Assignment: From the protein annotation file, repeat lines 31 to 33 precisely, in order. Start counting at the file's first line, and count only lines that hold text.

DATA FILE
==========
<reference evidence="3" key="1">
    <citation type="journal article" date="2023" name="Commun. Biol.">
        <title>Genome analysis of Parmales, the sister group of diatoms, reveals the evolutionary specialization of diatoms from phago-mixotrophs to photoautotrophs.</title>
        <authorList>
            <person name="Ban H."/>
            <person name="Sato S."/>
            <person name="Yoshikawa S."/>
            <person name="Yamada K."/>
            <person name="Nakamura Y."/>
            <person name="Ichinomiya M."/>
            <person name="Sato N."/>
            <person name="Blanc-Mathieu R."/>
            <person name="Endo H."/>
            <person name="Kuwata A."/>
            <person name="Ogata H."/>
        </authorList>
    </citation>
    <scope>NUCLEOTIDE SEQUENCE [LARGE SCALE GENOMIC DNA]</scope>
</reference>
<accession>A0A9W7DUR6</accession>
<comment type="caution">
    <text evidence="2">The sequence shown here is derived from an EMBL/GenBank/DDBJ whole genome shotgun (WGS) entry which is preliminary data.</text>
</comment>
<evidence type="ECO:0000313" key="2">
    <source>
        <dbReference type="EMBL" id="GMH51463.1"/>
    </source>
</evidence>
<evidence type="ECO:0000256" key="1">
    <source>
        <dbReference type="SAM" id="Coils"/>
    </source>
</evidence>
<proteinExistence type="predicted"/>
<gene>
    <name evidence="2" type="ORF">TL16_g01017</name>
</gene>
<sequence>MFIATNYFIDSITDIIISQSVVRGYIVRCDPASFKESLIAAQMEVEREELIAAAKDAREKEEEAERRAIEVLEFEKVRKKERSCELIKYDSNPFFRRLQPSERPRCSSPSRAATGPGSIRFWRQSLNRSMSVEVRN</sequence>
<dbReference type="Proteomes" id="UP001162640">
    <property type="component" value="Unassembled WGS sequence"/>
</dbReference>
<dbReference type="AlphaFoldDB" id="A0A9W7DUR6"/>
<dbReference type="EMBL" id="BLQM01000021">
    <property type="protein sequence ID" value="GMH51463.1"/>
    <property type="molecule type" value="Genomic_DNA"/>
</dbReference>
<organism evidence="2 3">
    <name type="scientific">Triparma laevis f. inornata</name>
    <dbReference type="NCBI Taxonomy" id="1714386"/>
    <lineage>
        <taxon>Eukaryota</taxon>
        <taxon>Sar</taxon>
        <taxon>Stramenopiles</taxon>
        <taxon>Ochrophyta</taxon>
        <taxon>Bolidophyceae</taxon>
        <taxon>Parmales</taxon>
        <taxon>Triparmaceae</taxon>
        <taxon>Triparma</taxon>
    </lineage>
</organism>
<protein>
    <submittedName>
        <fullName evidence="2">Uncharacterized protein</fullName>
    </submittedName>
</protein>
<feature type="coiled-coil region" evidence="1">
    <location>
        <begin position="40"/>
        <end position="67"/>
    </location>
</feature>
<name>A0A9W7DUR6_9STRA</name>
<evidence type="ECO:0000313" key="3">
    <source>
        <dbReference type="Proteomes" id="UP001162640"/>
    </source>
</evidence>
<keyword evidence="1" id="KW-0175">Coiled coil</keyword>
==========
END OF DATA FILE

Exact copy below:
        <dbReference type="SAM" id="Coils"/>
    </source>
</evidence>